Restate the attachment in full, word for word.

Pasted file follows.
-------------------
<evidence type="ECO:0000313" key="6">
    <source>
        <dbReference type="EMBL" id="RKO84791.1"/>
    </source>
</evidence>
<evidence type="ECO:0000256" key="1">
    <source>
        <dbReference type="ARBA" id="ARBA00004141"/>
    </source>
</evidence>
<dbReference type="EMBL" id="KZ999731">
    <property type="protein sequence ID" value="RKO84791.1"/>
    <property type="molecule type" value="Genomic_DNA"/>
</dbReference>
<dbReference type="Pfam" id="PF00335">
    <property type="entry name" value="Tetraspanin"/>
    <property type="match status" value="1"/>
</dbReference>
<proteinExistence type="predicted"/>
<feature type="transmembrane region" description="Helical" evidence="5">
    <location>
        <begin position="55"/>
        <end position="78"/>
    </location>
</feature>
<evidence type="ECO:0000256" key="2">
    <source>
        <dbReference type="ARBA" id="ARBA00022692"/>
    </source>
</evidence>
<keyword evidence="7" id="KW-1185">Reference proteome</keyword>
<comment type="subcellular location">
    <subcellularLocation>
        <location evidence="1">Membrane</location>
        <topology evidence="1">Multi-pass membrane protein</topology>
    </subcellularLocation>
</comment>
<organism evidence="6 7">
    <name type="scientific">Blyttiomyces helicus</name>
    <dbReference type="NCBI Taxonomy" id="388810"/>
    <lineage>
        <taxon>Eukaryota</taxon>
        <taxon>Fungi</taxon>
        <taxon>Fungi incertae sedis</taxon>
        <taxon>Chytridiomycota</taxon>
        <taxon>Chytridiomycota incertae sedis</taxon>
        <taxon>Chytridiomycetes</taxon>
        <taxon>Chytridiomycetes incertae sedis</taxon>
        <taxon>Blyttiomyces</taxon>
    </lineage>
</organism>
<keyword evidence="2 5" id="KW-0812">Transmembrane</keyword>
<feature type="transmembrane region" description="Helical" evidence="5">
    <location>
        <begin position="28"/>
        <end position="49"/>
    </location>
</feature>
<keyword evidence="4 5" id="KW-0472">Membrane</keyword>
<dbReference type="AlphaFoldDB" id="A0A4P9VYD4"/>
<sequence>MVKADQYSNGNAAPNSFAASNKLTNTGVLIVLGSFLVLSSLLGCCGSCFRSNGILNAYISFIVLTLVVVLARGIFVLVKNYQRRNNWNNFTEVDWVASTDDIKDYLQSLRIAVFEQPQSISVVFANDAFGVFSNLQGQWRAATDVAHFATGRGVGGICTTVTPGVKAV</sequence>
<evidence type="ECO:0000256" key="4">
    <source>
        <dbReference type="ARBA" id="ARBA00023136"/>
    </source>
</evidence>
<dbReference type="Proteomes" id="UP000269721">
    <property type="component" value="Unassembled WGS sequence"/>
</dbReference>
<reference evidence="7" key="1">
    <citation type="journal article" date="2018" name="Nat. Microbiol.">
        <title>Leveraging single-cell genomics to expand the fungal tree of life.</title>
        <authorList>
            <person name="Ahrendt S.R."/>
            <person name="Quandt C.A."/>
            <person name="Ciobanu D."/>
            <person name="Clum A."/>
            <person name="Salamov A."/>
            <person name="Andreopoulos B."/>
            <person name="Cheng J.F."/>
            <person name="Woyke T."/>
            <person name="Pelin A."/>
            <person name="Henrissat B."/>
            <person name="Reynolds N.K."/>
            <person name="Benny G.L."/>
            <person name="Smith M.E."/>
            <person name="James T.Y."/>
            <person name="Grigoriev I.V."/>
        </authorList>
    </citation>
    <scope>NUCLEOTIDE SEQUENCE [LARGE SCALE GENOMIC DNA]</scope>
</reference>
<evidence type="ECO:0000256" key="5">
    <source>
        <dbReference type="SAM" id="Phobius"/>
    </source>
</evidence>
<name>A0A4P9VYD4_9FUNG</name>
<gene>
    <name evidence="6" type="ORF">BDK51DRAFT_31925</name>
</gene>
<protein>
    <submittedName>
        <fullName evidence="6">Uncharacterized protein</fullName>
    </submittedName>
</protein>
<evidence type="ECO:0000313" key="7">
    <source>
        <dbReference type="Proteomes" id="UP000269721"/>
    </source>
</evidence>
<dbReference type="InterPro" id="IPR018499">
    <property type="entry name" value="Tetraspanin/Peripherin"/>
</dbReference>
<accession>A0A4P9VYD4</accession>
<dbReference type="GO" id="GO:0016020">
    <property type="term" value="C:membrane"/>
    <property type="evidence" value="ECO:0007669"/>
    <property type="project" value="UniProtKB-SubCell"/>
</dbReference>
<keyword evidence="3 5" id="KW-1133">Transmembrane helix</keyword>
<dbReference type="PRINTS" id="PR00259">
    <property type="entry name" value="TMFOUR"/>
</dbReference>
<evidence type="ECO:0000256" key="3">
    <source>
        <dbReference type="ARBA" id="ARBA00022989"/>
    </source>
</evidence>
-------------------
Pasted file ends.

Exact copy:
<evidence type="ECO:0000313" key="6">
    <source>
        <dbReference type="EMBL" id="RKO84791.1"/>
    </source>
</evidence>
<evidence type="ECO:0000256" key="1">
    <source>
        <dbReference type="ARBA" id="ARBA00004141"/>
    </source>
</evidence>
<dbReference type="EMBL" id="KZ999731">
    <property type="protein sequence ID" value="RKO84791.1"/>
    <property type="molecule type" value="Genomic_DNA"/>
</dbReference>
<dbReference type="Pfam" id="PF00335">
    <property type="entry name" value="Tetraspanin"/>
    <property type="match status" value="1"/>
</dbReference>
<proteinExistence type="predicted"/>
<feature type="transmembrane region" description="Helical" evidence="5">
    <location>
        <begin position="55"/>
        <end position="78"/>
    </location>
</feature>
<evidence type="ECO:0000256" key="2">
    <source>
        <dbReference type="ARBA" id="ARBA00022692"/>
    </source>
</evidence>
<keyword evidence="7" id="KW-1185">Reference proteome</keyword>
<comment type="subcellular location">
    <subcellularLocation>
        <location evidence="1">Membrane</location>
        <topology evidence="1">Multi-pass membrane protein</topology>
    </subcellularLocation>
</comment>
<organism evidence="6 7">
    <name type="scientific">Blyttiomyces helicus</name>
    <dbReference type="NCBI Taxonomy" id="388810"/>
    <lineage>
        <taxon>Eukaryota</taxon>
        <taxon>Fungi</taxon>
        <taxon>Fungi incertae sedis</taxon>
        <taxon>Chytridiomycota</taxon>
        <taxon>Chytridiomycota incertae sedis</taxon>
        <taxon>Chytridiomycetes</taxon>
        <taxon>Chytridiomycetes incertae sedis</taxon>
        <taxon>Blyttiomyces</taxon>
    </lineage>
</organism>
<keyword evidence="2 5" id="KW-0812">Transmembrane</keyword>
<feature type="transmembrane region" description="Helical" evidence="5">
    <location>
        <begin position="28"/>
        <end position="49"/>
    </location>
</feature>
<keyword evidence="4 5" id="KW-0472">Membrane</keyword>
<dbReference type="AlphaFoldDB" id="A0A4P9VYD4"/>
<sequence>MVKADQYSNGNAAPNSFAASNKLTNTGVLIVLGSFLVLSSLLGCCGSCFRSNGILNAYISFIVLTLVVVLARGIFVLVKNYQRRNNWNNFTEVDWVASTDDIKDYLQSLRIAVFEQPQSISVVFANDAFGVFSNLQGQWRAATDVAHFATGRGVGGICTTVTPGVKAV</sequence>
<evidence type="ECO:0000256" key="4">
    <source>
        <dbReference type="ARBA" id="ARBA00023136"/>
    </source>
</evidence>
<dbReference type="Proteomes" id="UP000269721">
    <property type="component" value="Unassembled WGS sequence"/>
</dbReference>
<reference evidence="7" key="1">
    <citation type="journal article" date="2018" name="Nat. Microbiol.">
        <title>Leveraging single-cell genomics to expand the fungal tree of life.</title>
        <authorList>
            <person name="Ahrendt S.R."/>
            <person name="Quandt C.A."/>
            <person name="Ciobanu D."/>
            <person name="Clum A."/>
            <person name="Salamov A."/>
            <person name="Andreopoulos B."/>
            <person name="Cheng J.F."/>
            <person name="Woyke T."/>
            <person name="Pelin A."/>
            <person name="Henrissat B."/>
            <person name="Reynolds N.K."/>
            <person name="Benny G.L."/>
            <person name="Smith M.E."/>
            <person name="James T.Y."/>
            <person name="Grigoriev I.V."/>
        </authorList>
    </citation>
    <scope>NUCLEOTIDE SEQUENCE [LARGE SCALE GENOMIC DNA]</scope>
</reference>
<evidence type="ECO:0000256" key="5">
    <source>
        <dbReference type="SAM" id="Phobius"/>
    </source>
</evidence>
<name>A0A4P9VYD4_9FUNG</name>
<gene>
    <name evidence="6" type="ORF">BDK51DRAFT_31925</name>
</gene>
<protein>
    <submittedName>
        <fullName evidence="6">Uncharacterized protein</fullName>
    </submittedName>
</protein>
<evidence type="ECO:0000313" key="7">
    <source>
        <dbReference type="Proteomes" id="UP000269721"/>
    </source>
</evidence>
<dbReference type="InterPro" id="IPR018499">
    <property type="entry name" value="Tetraspanin/Peripherin"/>
</dbReference>
<accession>A0A4P9VYD4</accession>
<dbReference type="GO" id="GO:0016020">
    <property type="term" value="C:membrane"/>
    <property type="evidence" value="ECO:0007669"/>
    <property type="project" value="UniProtKB-SubCell"/>
</dbReference>
<keyword evidence="3 5" id="KW-1133">Transmembrane helix</keyword>
<dbReference type="PRINTS" id="PR00259">
    <property type="entry name" value="TMFOUR"/>
</dbReference>
<evidence type="ECO:0000256" key="3">
    <source>
        <dbReference type="ARBA" id="ARBA00022989"/>
    </source>
</evidence>